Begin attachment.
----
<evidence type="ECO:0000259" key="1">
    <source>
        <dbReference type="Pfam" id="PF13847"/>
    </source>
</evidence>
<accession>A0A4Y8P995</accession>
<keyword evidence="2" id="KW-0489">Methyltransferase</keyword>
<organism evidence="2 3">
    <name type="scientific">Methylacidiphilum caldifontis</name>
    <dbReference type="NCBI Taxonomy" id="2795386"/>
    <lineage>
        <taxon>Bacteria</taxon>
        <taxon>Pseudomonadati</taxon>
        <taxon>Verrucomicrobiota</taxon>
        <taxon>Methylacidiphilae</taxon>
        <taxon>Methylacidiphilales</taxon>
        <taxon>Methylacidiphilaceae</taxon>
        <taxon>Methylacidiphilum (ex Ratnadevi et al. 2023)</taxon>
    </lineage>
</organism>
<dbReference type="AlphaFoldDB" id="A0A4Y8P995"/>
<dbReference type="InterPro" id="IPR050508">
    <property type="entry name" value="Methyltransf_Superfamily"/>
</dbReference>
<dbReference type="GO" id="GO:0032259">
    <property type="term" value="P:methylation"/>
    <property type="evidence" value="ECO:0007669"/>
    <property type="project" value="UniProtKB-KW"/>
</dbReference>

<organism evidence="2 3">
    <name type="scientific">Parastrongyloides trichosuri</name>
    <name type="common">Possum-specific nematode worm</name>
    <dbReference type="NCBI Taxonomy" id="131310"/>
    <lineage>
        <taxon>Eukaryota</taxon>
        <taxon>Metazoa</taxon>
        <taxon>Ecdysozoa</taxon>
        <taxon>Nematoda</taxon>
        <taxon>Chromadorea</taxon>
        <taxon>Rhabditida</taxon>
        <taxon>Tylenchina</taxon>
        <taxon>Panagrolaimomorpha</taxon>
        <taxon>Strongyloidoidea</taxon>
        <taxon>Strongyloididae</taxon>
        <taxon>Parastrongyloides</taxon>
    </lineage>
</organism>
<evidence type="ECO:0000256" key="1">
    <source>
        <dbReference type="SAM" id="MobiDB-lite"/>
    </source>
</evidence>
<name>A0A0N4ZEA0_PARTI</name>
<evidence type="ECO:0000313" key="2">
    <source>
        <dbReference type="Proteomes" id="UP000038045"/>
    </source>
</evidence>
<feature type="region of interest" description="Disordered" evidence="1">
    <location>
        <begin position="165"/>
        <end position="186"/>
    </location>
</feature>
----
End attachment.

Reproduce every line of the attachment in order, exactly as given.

<evidence type="ECO:0000259" key="1">
    <source>
        <dbReference type="Pfam" id="PF13847"/>
    </source>
</evidence>
<accession>A0A4Y8P995</accession>
<keyword evidence="2" id="KW-0489">Methyltransferase</keyword>
<organism evidence="2 3">
    <name type="scientific">Methylacidiphilum caldifontis</name>
    <dbReference type="NCBI Taxonomy" id="2795386"/>
    <lineage>
        <taxon>Bacteria</taxon>
        <taxon>Pseudomonadati</taxon>
        <taxon>Verrucomicrobiota</taxon>
        <taxon>Methylacidiphilae</taxon>
        <taxon>Methylacidiphilales</taxon>
        <taxon>Methylacidiphilaceae</taxon>
        <taxon>Methylacidiphilum (ex Ratnadevi et al. 2023)</taxon>
    </lineage>
</organism>
<dbReference type="AlphaFoldDB" id="A0A4Y8P995"/>
<dbReference type="InterPro" id="IPR050508">
    <property type="entry name" value="Methyltransf_Superfamily"/>
</dbReference>
<dbReference type="GO" id="GO:0032259">
    <property type="term" value="P:methylation"/>
    <property type="evidence" value="ECO:0007669"/>
    <property type="project" value="UniProtKB-KW"/>
</dbReference>

<organism evidence="2 3">
    <name type="scientific">Parastrongyloides trichosuri</name>
    <name type="common">Possum-specific nematode worm</name>
    <dbReference type="NCBI Taxonomy" id="131310"/>
    <lineage>
        <taxon>Eukaryota</taxon>
        <taxon>Metazoa</taxon>
        <taxon>Ecdysozoa</taxon>
        <taxon>Nematoda</taxon>
        <taxon>Chromadorea</taxon>
        <taxon>Rhabditida</taxon>
        <taxon>Tylenchina</taxon>
        <taxon>Panagrolaimomorpha</taxon>
        <taxon>Strongyloidoidea</taxon>
        <taxon>Strongyloididae</taxon>
        <taxon>Parastrongyloides</taxon>
    </lineage>
</organism>
<evidence type="ECO:0000256" key="1">
    <source>
        <dbReference type="SAM" id="MobiDB-lite"/>
    </source>
</evidence>
<name>A0A0N4ZEA0_PARTI</name>
<evidence type="ECO:0000313" key="2">
    <source>
        <dbReference type="Proteomes" id="UP000038045"/>
    </source>
</evidence>
<feature type="region of interest" description="Disordered" evidence="1">
    <location>
        <begin position="165"/>
        <end position="186"/>
    </location>
</feature>